The victims of Turkey’s ‘Hat Revolution’

The victims of Turkey’s ‘Hat Revolution’

On Dec. 7, 1925, a cold winter day, a group of policemen knocked on the door of a modest house in Fatih, one of Istanbul’s oldest districts. An old woman opened the door, surprised to see men in uniform. “We are looking for Atıf Hodja,” one of them said. “He just needs to come with us to our headquarters.”

Atıf Hodja, a 50-year-old Islamic scholar from İskilip, a small town in Central Anatolia, led a very pious life. His sermons and books had made him a leader among the religious, and he was a teacher of Islamic sciences at the madrasah in Fatih.

Atıf Hodja and his family thought that the police must have come for a simple matter. They were wrong. The teacher would be kept in police custody for weeks, banned from seeing his family. Then he was taken to court, where he discovered that his “crime” was publishing a booklet two years earlier, a booklet titled “The Brimmed Hat and the Imitation of Francs.”

“Francs” was the name Muslims had commonly used to refer to Europeans since the time of the Crusades; to Atıf Hodja, the brimmed hat was a symbol of the Frankish (thus non-Islamic) way of life. Conservative Muslims like him were not happy to see some of their countrymen embracing that lifestyle and wearing alien headgear instead of the traditional fez or turban. Moreover, the brim kept a man from putting his forehead on the floor, as the Muslims do in prayer, so it seemed to give the message: “I don’t bow down to God.” In his booklet, Atıf Hodja expressed all such criticisms and called on fellow Muslims to stop “imitating” the Europeans. Muslims had to acquire Western science and technology, he argued, but also preserve their identity.

Yet, what Atıf Hodja opposed in his booklet suddenly became part of the compulsory dress code in November 1925, when Mustafa Kemal, Turkey’s new ruler, introduced the brimmed hat as the new national headgear and banned all traditional Islamic ones. Atıf Hodja’s booklet was clearly at odds with this cultural revolution. His “crime,” in other words, was an ideological one.

However, there’s a crucial detail: Atıf Hodja had written the booklet a year and a half before the Hat Revolution. So, while trying him for his views was unfair, trying him for views he expressed before the revolution was absurd. That’s why the first court found him innocent and granted his release.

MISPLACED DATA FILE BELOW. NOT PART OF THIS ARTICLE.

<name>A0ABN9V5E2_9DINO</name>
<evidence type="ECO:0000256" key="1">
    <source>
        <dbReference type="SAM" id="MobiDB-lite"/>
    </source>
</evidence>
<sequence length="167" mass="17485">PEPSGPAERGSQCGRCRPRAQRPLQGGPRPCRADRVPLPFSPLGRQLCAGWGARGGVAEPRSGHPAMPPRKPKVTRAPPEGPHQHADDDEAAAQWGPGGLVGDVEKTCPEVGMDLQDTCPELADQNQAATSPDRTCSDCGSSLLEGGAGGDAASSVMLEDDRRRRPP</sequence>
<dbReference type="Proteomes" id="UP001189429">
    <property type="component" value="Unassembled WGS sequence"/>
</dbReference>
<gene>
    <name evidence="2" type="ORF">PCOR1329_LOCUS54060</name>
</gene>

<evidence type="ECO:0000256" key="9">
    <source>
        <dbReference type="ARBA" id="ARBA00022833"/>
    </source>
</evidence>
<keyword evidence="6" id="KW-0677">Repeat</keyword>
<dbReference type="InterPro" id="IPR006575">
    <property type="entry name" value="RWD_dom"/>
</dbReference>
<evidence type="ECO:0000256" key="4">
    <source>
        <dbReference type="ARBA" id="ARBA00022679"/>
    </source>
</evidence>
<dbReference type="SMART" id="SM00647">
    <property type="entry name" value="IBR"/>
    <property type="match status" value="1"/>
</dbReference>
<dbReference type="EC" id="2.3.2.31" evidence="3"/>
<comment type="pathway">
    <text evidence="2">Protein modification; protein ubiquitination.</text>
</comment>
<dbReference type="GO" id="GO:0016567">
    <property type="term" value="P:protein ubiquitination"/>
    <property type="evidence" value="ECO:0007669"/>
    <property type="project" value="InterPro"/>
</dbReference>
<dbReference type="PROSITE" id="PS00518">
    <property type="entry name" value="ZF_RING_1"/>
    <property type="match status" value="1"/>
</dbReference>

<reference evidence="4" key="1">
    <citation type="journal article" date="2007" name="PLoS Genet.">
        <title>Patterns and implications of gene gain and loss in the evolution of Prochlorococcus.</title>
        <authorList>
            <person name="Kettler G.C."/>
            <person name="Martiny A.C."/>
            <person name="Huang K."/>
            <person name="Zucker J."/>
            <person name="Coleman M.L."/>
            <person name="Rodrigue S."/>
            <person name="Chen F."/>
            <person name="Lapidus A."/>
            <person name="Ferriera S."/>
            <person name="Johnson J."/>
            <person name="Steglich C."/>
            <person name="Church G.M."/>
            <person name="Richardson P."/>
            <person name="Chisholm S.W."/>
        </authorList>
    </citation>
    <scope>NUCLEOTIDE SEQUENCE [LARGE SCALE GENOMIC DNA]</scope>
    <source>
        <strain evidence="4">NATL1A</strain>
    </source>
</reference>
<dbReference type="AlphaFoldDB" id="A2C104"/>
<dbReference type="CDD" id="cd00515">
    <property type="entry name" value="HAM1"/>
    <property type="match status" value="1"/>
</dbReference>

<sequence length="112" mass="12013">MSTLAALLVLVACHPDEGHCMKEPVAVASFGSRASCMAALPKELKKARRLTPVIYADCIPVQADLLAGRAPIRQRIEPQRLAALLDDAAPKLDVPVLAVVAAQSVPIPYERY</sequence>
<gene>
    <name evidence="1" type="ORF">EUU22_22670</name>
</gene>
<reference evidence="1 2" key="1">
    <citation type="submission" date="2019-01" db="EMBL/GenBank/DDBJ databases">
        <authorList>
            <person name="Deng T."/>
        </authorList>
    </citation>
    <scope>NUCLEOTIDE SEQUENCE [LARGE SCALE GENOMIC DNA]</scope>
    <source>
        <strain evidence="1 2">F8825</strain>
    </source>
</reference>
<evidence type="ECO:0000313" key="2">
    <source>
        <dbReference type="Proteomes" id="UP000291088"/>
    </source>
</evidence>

But the new regime, eager to crush all opponents of the brimmed hat, needed a scapegoat so as to teach a lesson to all dissidents. So another order came from Ankara, the new capital, for Atıf Hodja’s arrest and retrial in the Independence Tribunal, an arbitrary court that the new regime established to eliminate political opponents. After a brief retrial, the Independence Tribunal announced its verdict, which came as a shock to almost everyone. Both Atıf Hodja and a cleric named Ali Rıza, his “collaborator,” were sentenced to death. Both were hung at the gallows on Feb. 4, 1926. Other so-called collaborators were sentenced to prison terms.

In the months to come, the Hat Revolution took more innocent lives in cities such as Maraş, Erzurum and Rize, as the gendarme opened fire on crowds who protested the government-imposed dress code. The total number of victims is unknown, but seems certainly more than 50.

This old and tragic story, which I also relate in my book, “Islam without Extremes: A Muslim Case for Liberty,” is one of the many dark episodes in the history of the early Turkish Republic. And at a time when some of those episodes, such as the massacre of Alevi Kurds in Dersim in 1937-38, are reopened, Atıf Hodja and other victims of the nonsense called the “Hat Revolution” need to be remembered as well.